Diclofenac prevents hand-foot syndrome side effect of capecitabine | ASCO 2023
Results presented at the 2023 meeting of the American Society of Clinical Oncology support the use of diclofenac to prevent hand-foot syndrome caused by capecitabine. A second study in metastatic breast cancer, reported on the same day, showed that capecitabine could be given in a fixed, less frequent dose, improving tolerability without compromising effectiveness.
The chemotherapy capecitabine is a treatment option for multiple types and stages of breast cancer. Unlike many forms of chemotherapy, capecitabine is available in pill form so it can be taken at home without the frequent, extended hospital or clinic visits required for infusions. The drug has the advantage of not causing hair loss, but is associated with other side effects that interfere with quality of life, including diarrhea and hand-foot syndrome. People who do not experience burdensome side effects are able to take capecitabine for extended periods of time.
Hand-foot syndrome can cause redness, swelling, and pain in the hands and feet. While not life-threatening, the discomfort can interfere with daily activities. Reports vary, but as many as 75% of people taking capecitabine for cancer experience hand-foot syndrome. It is not unusual for people to stop taking capecitabine or reduce their dose because of hand-foot syndrome.
In the phase III D-TORCH clinical trial, diclofenac reduced the risk of developing grade 2 or 3 hand-foot syndrome by 75% compared to a placebo. The randomized, double-blind trial included 263 people with breast (56%) or gastrointestinal (44%) cancer. Half had metastatic disease.
Participants applied the gel regularly, according to specific instructions, for 12 weeks. Only five people (3.8%) using diclofenac developed grade 2 or higher hand-foot syndrome, as compared with 20 people (15%) using the placebo gel. The people in the diclofenac group who did develop hand-foot syndrome did so sooner than those in the placebo group. The benefit of diclofenac was consistent across subgroups.
A second study reported at the same meeting also addresses the tolerability of capecitabine. The X-7/7 clinical trial found that a fixed dose of capecitabine taken less often was as effective as the standard dose in women with metastatic breast cancer. People taking the fixed dose experienced fewer side effects — especially hand-foot syndrome, diarrhea, and oral mucositis.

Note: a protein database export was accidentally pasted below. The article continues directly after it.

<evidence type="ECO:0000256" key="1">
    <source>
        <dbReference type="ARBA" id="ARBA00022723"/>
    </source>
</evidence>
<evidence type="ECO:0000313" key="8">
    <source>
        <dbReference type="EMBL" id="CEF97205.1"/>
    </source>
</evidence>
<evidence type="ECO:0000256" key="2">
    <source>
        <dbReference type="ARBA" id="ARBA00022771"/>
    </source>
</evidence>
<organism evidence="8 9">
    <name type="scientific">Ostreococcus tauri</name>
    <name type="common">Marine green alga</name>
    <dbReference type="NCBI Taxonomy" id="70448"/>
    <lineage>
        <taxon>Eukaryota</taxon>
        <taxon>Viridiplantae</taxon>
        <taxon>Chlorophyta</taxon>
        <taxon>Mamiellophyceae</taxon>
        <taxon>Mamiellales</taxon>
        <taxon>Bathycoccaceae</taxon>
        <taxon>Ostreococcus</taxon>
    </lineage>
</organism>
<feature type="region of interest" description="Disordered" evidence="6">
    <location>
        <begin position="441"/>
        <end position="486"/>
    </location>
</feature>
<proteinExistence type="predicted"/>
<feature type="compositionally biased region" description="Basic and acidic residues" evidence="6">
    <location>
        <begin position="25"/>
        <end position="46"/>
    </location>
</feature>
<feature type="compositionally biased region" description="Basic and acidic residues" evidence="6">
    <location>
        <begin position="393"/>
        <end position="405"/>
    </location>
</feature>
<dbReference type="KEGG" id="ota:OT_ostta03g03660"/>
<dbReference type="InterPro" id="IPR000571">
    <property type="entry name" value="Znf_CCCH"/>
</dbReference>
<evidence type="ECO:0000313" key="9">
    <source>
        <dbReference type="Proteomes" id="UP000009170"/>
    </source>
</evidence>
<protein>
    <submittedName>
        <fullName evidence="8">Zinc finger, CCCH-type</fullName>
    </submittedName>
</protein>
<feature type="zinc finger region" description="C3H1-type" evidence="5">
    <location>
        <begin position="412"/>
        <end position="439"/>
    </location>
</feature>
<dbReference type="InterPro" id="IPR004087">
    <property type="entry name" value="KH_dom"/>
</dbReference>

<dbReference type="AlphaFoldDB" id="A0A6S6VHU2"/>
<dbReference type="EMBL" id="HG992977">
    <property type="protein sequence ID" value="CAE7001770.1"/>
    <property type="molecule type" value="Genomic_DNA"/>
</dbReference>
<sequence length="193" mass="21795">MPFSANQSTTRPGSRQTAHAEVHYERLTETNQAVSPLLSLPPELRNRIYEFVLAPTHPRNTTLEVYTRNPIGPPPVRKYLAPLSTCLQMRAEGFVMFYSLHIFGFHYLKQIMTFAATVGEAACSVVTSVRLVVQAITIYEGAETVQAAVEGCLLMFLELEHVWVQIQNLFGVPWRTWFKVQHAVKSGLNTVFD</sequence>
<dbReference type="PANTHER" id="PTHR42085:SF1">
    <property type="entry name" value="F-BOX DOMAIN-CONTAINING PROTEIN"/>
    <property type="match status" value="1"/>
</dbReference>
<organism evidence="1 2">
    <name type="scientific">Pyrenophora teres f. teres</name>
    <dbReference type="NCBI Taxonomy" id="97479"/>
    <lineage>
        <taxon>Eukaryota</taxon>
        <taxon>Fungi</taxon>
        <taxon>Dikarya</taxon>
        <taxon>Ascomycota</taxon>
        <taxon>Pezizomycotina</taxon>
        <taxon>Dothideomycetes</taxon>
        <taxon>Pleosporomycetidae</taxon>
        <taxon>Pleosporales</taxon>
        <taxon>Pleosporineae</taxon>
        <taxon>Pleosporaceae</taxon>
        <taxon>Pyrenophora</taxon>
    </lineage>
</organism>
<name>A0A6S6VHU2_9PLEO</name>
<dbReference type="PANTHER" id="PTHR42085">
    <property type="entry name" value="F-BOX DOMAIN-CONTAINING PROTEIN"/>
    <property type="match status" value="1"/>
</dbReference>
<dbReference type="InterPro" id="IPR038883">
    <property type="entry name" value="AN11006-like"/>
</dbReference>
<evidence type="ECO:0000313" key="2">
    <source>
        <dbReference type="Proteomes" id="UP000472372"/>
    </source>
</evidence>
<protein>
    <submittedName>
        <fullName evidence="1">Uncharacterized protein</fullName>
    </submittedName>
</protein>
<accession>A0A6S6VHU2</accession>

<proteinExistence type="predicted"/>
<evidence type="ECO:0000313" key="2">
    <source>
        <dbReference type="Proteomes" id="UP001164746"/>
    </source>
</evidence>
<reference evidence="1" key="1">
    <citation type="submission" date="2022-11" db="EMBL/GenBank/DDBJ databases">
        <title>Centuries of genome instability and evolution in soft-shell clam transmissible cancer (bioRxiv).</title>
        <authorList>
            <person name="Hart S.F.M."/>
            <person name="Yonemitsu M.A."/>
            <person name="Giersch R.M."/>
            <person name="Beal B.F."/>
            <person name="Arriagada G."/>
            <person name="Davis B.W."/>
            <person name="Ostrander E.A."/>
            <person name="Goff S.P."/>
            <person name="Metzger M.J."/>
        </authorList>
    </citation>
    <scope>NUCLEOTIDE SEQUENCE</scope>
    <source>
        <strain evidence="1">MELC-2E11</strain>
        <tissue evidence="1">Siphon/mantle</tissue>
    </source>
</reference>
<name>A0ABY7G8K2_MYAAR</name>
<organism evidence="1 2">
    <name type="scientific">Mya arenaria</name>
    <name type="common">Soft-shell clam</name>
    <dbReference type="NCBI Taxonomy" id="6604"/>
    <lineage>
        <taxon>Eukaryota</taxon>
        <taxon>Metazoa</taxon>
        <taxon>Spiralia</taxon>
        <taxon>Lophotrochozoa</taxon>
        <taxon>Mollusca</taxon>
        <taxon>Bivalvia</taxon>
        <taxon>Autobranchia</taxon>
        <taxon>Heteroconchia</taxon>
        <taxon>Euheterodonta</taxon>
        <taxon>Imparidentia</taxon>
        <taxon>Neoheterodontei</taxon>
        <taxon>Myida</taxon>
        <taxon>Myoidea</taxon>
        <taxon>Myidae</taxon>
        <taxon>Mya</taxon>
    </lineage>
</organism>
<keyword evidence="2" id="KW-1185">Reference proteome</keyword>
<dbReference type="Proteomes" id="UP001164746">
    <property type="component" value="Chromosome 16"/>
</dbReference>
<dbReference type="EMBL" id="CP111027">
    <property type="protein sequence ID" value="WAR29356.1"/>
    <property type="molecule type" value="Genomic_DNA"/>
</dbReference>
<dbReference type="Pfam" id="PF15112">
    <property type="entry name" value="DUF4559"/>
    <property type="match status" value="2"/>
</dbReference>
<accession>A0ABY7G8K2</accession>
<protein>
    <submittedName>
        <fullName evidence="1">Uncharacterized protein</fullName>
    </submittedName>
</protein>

The X-7/7 trial compared a 1500 mg dose of capecitabine taken on a 7-days-on, 7-days-off schedule to the standard 14-days-on, 7-days-off schedule. The standard dose can vary by person, based on body surface area.
Most people in the trial had hormone receptor-positive, HER2-negative breast cancer, but 11% had triple-negative breast cancer and 11% had HER2-positive breast cancer. Nearly two-thirds of participants were trying chemotherapy for the first time. Participants received regular bone and CT scans and reported side effects at medical visits.
What does this mean for you?
If you and your doctor are considering capecitabine to treat breast cancer, there’s now a new strategy to help prevent a difficult side effect. Even though diclofenac is sold in drugstores without a prescription, talk with your healthcare team about how best to use it.
It's important to know that this trial was focused on people who were starting capecitabine, and does not offer any guidance for people who are already taking it. In addition, the results presented here only address hand-foot syndrome caused by capecitabine, not hand-foot syndrome caused by other cancer drugs, according to the study author.
Based on what we heard at ASCO, the alternate dosing schedule for capecitabine is unlikely to change the FDA-approved standard dose immediately, but it may be incorporated into future clinical trials. If you are taking capecitabine or exploring it as an option, talk with your doctor about these results. This news may offer you and your doctor some treatment flexibility.
Our 2023 ASCO coverage
- Reducing ovarian function yields better outcomes for young women with breast cancer
- Ribociclib on track for approval for early-stage breast cancer
- Diclofenac prevents hand-foot syndrome side effect of capecitabine
- Toripalimab shows promise in advanced triple-negative breast cancer
- First- or second-line CDK 4/6 inhibitor: New study compares outcomes
- Managing and preventing breast cancer side effects a focus of 2023 ASCO meeting
- Telephone coaching leads to weight loss for people with breast cancer
- HER3-targeting drug shows promise in metastatic breast cancer
Watch our recap!
Medical advisory board member Kathy D. Miller, MD provides an overview of the findings presented at the 2023 meeting and how the latest breast cancer research impacts you.Watch now
- Beyond the headlines: Survival, breast screening, scans in metastatic breast cancer
- Proven strategies for managing hormonal therapy side effects
- Hormonal therapies for breast cancer: Weighing benefits and side effects
- Beyond the headlines: Chemotherapy shortages, LGBTQ+ Pride Month, and 2023 ASCO reports
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